Friday, September 9, 2016

How to: Work Mats


As I mentioned in my previous post, I am sharing my room this year with my good friend, which has provided a whole new set of challenges that I'd never even contemplated before!! Like name tags, and work mats!

Since two kids will be sitting in the same spot through out the day (my class from 7:45-11:06, and a pm kindergarten from 11:10-2:26) I couldn't very well tape a name tag to the table to designate that spot for one student. So how's a teacher supposed to make sure each kid has a specific spot just for them while still leaving freedom for the next teacher to do the same?

Simple! Work Mats!!!

I made work mats that provided the students with access to their name, left and right paw prints (we're the panthers after all), the sight words, colors, numbers and tens-frames, letters with beginning sounds pictures, and shapes. It seems like a lot, but so far it has really helped my littles to keep to their work space and have access to all the concepts we'll be working on all year long. Here's how I did it.

I started with a black piece of construction paper 12 x 18. I laid them out horizontal and assembled all my pieces. I glued store bought name tags to the top of it. You could write names on them right away, but with how my class changes between first day and final roster, I didn't want to write anything on it and then laminate over it. After the name tag I assembled the rest of the little pieces underneath and glued them down.
Sight word pieces
The mats with all the pieces
From there I laminated the whole thing and cut it out.

Viola! Handy dandy work mats that you can write on and move around easy as 1-2-3! I love, love, LOVE these things!!
Finished work mat!

I hope you found this little how to helpful! Feel free to show me what you do for your student work space! And always remember: every moment can be a learning moment.

Sincerely from TK,

Wednesday, September 7, 2016

Classroom Tips: Making a Small Classroom work for Two

Hello friends!

Some really great and exciting things happened over the summer. I went to a Summer AVID Conference. I got to travel. But most exciting was...*drum roll*

I got to set up my classroom with my good friend and team lead so that we could room share for the entire 2016-2017 school year!! Isn't that exciting? (Listens to the crickets chirp in the background.) What? You mean you don't get excited to share your room with another teacher??

Well, if I'm honest, I wasn't either, but then my partner and I sat down and kind of hashed out how we wanted the room to look and how we wanted everything to go. After that, I was a lot more excited! (Being completely honest here.) So today, you get to see how we made our tiny room work for two!

So we started with a room that looked like this...

and morphed into a cohesive blend of both of us!

It's a small classroom but with a few tweaks and tricks we've really made it work for us! Here's how we did it.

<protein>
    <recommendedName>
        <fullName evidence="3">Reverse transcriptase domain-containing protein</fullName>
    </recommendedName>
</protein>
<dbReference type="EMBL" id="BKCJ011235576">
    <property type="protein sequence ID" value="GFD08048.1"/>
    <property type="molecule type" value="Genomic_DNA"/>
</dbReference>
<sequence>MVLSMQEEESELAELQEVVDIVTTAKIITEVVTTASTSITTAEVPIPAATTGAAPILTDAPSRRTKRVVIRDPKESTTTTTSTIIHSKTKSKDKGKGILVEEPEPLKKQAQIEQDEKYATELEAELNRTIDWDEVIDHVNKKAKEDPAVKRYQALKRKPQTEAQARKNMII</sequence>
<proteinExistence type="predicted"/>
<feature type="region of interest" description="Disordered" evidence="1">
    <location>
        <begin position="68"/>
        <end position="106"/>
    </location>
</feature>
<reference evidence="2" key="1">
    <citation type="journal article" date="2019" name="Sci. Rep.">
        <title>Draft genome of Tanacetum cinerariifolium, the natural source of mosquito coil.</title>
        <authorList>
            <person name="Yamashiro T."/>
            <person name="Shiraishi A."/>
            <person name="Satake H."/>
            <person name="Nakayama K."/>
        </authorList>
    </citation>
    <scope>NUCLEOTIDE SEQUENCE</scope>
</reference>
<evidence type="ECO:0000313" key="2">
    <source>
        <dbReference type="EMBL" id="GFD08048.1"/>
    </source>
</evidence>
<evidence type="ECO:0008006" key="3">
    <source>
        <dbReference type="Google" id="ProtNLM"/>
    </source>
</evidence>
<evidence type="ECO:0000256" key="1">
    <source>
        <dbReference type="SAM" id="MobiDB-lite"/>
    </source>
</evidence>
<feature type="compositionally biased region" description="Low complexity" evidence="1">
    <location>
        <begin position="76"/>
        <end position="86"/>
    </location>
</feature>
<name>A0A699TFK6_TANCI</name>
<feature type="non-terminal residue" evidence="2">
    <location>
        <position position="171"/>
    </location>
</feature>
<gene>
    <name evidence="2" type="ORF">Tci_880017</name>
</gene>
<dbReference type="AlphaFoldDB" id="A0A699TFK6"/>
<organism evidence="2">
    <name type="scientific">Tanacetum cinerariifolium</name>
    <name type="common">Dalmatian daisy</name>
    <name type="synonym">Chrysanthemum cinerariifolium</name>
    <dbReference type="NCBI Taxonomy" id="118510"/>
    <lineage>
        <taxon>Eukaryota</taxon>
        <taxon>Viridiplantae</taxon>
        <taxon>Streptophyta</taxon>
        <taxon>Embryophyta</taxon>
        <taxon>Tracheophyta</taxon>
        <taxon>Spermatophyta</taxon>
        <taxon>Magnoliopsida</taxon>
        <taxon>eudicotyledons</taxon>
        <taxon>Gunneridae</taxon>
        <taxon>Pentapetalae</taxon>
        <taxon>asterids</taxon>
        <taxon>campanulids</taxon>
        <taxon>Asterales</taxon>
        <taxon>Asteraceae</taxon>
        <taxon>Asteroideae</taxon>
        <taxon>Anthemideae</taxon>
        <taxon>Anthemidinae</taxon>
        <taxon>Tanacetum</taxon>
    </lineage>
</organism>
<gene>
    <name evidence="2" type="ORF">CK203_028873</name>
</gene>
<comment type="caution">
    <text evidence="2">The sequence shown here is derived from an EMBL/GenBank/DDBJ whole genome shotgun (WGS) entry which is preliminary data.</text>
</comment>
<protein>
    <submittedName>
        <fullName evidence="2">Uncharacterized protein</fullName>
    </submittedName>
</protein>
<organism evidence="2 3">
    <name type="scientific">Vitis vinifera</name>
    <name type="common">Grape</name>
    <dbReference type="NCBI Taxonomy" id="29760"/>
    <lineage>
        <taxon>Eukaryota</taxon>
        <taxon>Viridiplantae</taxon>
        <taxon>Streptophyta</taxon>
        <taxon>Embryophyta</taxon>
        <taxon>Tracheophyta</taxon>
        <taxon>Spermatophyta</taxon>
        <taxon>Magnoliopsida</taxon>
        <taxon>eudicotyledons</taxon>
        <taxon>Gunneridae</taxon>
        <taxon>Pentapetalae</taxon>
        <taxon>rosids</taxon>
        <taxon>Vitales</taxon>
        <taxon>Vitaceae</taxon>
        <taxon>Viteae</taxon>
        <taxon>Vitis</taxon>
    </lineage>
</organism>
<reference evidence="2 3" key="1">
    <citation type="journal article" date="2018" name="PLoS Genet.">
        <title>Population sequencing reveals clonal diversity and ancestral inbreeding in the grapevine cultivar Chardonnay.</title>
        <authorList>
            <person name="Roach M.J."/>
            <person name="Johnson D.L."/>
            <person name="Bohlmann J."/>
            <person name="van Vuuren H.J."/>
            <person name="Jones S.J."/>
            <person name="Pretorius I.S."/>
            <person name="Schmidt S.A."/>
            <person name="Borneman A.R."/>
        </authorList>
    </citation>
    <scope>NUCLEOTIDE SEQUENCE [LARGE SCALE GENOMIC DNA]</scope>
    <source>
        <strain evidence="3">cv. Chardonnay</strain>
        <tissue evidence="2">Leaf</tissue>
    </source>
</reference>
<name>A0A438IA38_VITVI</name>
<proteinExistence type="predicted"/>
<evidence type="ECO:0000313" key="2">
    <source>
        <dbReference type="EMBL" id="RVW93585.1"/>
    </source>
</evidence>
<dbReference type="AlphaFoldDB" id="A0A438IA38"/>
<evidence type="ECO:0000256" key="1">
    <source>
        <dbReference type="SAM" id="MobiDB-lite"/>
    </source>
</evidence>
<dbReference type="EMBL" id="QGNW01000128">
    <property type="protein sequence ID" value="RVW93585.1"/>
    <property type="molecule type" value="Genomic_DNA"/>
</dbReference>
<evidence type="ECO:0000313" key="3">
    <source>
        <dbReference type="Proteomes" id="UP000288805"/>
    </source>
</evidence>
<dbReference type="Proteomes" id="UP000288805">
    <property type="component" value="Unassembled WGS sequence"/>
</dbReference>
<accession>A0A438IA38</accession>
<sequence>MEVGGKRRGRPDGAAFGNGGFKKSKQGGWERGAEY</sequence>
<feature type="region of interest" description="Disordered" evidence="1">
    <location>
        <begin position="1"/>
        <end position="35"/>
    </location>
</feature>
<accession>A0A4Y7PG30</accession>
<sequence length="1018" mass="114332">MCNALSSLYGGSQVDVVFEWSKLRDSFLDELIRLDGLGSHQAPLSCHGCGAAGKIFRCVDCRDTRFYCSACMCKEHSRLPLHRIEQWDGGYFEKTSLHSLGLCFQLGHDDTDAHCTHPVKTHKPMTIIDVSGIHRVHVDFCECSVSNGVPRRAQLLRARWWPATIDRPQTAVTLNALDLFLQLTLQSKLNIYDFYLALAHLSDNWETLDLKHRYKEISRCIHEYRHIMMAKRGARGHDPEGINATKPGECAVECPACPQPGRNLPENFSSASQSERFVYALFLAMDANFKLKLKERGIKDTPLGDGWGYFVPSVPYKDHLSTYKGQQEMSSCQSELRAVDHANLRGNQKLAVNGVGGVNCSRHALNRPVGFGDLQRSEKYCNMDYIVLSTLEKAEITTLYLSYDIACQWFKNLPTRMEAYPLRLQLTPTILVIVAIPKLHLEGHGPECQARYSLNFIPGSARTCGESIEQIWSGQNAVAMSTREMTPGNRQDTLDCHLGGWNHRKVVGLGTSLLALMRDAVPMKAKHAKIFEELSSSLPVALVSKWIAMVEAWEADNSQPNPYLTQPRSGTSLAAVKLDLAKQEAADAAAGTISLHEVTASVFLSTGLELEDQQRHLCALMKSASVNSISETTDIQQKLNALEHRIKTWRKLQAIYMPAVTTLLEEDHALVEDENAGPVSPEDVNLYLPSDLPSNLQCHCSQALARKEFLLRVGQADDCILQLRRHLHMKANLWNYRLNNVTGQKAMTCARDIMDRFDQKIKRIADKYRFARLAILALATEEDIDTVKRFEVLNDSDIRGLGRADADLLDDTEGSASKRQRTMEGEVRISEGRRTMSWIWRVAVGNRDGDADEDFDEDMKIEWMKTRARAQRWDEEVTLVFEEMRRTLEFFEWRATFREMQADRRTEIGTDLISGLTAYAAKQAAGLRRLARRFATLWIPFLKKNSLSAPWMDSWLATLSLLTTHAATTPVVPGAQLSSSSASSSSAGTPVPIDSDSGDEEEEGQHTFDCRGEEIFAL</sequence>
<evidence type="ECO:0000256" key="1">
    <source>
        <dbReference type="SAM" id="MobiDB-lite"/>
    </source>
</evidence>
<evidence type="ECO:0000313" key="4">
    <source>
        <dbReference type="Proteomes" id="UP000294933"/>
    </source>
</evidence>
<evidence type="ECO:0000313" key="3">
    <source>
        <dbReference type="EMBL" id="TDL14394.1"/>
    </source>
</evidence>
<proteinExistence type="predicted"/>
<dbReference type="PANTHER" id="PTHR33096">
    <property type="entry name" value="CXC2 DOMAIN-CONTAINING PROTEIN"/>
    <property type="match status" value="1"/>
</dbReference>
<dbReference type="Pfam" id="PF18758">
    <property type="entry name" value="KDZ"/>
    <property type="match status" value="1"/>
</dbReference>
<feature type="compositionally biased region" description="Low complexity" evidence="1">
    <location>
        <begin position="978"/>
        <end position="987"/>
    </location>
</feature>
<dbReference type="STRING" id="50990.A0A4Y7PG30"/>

First: Designate your special "teacher spot." This is key. Neither one of us really like having a desk (nor do we really have room for 2 desks and 2 horseshoe tables) so we opted for simply having 2 horseshoe tables that we use for small group instruction and as our personal work space. Mine, (the mess that it is) looks like this...

And hers looks like this...

Second: Designate "common work places." We have one area that we use to work with the kids and we had to decide how we wanted it set up. We ended up using this rolling storage as our teacher work space where we project pictures and hook up our computer. It looks like this:

Third: Designate "student work spaces." After we had our teacher areas figured out, we positioned the student desks and the carpet area around them. (Luckily, most of the furniture stayed the same from previous years so positions weren't that difficult.) We wound up with areas that looked like the picture above!

Fourth: Designate "centers" or "play areas." Now this, admittedly, was the toughest part for us. Our room is small, and we took everything that was already in the room...and ADDED TO IT! So we kind of had to place the play areas where we had space.

We wound up with a room that fit our needs perfectly for the year!

Wall space was another conversation, but luckily there is quite a bit of wall space in our room. We split the boards 3 and 3, then set up our calendar wall. We have a large "theme board" that is split down the middle so we can display our themes as they change.

Kindergarten writing board
TK Art, Writing, and Math boards
Split theme board

Now, these steps can be done in what ever order you see fit. This was just the order we felt was the most beneficial for us. When setting up your classroom, it can always feel extremely overwhelming. My best tip: take it piece by piece. Don't be afraid to move things around until the big picture fits the picture in your head.

I hope you found some of these tips helpful! And always remember: every moment can be a learning moment!